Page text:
While much of the world is creating fear and attacking, speaking truth requires standing for something.
Last fall I saw a play about civil rights leader Bayard Rustin, and since then haven’t been able to get away from this phrase, “speak truth to power”. It just keeps reverberating in my head.
This phrase seems to be used a lot lately, but Rustin is credited with being the first to use it. His statement was then used as the title of a 1955 book he helped author, Speak Truth to Power: A Quaker Search for an Alternative to Violence. Originally, it was a call for the United States to stand firm against fascism and other forms of totalitarianism. It was focused on a non-violent approach to civil rights and contained a very anti-war message.
Over time this term has come to mean a variety of things to different people. But to start, look at how the Quakers originally defined these terms:
We speak to power in three senses:
1. To those who hold high places in our national life and bear the terrible responsibility of making decisions for war or peace.
2. To the American people who are the final reservoir of power in this country and whose values and expectations set the limits for those who exercise authority.
3. To the idea of Power itself, and its impact on Twentieth Century life.
Our truth is an ancient one: that love endures and overcomes; that hatred destroys; that what is obtained by love is retained, but what is obtained by hatred proves a burden. This truth, fundamental to the position which rejects reliance on the method of war, is ultimately a religious perception, a belief that stands outside of history. Because of this we could not end this study without discussing the relationship between the politics of time with which men are daily concerned and the politics of eternity which they too easily ignore.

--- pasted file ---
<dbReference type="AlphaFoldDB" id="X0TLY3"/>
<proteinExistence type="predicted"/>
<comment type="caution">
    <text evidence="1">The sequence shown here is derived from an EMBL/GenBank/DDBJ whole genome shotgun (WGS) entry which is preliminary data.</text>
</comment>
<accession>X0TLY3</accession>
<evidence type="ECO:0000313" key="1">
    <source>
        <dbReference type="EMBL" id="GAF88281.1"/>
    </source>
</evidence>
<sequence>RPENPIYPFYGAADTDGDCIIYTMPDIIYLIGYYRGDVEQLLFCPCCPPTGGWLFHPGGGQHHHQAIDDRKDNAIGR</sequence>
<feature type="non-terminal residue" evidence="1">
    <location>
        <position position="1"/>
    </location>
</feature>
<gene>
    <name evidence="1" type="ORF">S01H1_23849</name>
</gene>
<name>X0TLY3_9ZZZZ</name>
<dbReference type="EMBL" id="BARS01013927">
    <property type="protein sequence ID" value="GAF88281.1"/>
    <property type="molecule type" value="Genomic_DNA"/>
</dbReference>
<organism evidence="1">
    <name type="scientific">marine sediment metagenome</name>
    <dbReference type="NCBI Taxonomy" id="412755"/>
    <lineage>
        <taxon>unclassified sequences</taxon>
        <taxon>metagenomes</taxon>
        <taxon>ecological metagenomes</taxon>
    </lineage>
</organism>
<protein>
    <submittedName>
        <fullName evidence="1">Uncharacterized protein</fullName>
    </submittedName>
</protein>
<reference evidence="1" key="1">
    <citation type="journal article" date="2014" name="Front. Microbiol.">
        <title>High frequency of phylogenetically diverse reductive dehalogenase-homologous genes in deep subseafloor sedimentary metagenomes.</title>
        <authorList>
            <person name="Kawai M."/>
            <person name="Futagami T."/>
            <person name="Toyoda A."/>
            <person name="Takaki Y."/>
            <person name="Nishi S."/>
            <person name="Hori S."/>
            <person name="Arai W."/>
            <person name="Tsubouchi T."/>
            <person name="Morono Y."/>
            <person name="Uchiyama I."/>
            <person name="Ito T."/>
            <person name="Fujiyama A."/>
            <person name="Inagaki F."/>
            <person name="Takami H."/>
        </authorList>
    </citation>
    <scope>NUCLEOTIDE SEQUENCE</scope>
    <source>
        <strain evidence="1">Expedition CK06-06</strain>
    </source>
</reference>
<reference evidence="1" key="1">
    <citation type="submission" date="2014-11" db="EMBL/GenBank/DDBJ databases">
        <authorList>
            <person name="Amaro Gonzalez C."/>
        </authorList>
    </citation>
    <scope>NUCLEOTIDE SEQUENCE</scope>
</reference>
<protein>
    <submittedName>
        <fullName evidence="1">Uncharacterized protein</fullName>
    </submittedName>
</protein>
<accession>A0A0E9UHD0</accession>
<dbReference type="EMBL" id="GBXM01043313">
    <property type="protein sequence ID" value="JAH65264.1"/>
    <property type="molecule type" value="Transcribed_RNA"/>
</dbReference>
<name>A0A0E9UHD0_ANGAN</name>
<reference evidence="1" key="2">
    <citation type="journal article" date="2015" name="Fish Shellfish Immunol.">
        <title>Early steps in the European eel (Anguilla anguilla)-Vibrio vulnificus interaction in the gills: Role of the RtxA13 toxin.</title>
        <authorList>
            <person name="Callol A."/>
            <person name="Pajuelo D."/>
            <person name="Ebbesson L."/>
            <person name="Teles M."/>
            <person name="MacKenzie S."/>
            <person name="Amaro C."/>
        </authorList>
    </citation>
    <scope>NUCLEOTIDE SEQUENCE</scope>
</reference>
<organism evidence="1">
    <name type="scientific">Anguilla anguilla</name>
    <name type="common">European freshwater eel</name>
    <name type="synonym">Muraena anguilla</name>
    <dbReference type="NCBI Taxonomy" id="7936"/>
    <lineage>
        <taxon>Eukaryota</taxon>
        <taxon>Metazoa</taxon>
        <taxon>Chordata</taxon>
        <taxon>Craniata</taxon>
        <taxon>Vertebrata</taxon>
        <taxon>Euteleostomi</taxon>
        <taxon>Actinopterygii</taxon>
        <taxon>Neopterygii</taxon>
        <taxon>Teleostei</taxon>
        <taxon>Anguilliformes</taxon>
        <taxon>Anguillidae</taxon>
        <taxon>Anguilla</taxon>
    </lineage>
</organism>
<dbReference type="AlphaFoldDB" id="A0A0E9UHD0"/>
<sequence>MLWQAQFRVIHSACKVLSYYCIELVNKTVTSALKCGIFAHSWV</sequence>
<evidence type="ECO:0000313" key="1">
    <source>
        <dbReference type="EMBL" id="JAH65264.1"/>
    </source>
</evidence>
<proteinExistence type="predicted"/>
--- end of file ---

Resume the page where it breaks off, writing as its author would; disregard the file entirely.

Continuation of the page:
There are many issues today that are framed in the context of speaking truth to power. #BlackLivesMatter, #LoveWins and #MuslimAmericanFaces as examples. Often, these are civil rights and justice oriented efforts. Speaking out against systematic racism, identifying and educating people on white privilege and defending the rights of all people to marry the people they love.
But on the flip side, if you ask a staunch member of the NRA, a religious freedom advocate or presidential candidate Donald J. Trump, you would hear them describe their views the same…speaking truth to power. They are speaking to the liberal elite. The President of the United States, the definition of power in this country, wants to take back the guns and hinder our rights to practice our religion.
So which is it?
Every time I read the Quaker definitions I find something new and interesting. But also, every single time I can’t miss the clear statement that standing for something, instead of against, is the enduring answer. But as anyone that has a Facebook page knows, it is painfully missing in our discourse today.
Today, everything in the news and on social media is against something. The easy thing to do is be anti, to be critical or to attack. Criticism is often viewed as the more intelligent response. Fear controls people. Our politicians want to scare us into action.
But voice is part of leadership and fear isn’t the most powerful approach and definitely not the most hopeful. To “speak truth to power” is to stand for something. To be effective, it is about changing attitudes, not criticizing beliefs. It is to win friends over, not shame them for their views. Demonstrating what you are for is much more powerful than simply disagreeing with everyone else and pointing out their flaws.
Of course Martin Luther King, Jr. represented these principles and his famous quote from the Letter from a Birmingham Jail reinforces the need to speak out, “We will have to repent in this generation not merely for the hateful words and actions of the bad people but for the appalling silence of the good people.”
The silence is certainly a failure to speak up…but also a failure to speak the truth and stand for something.
Standing for something is:
-Willingness to engage other people in a civilized discussion, with an intent to understand.
-Understanding that my beliefs are not diminished by respecting another person’s beliefs.
-Standing for a cause because it is right, not because the other side is wrong.
-Defending my truth from a place of love and not hate.
Photo Credit: Flickr.com/dullhunk
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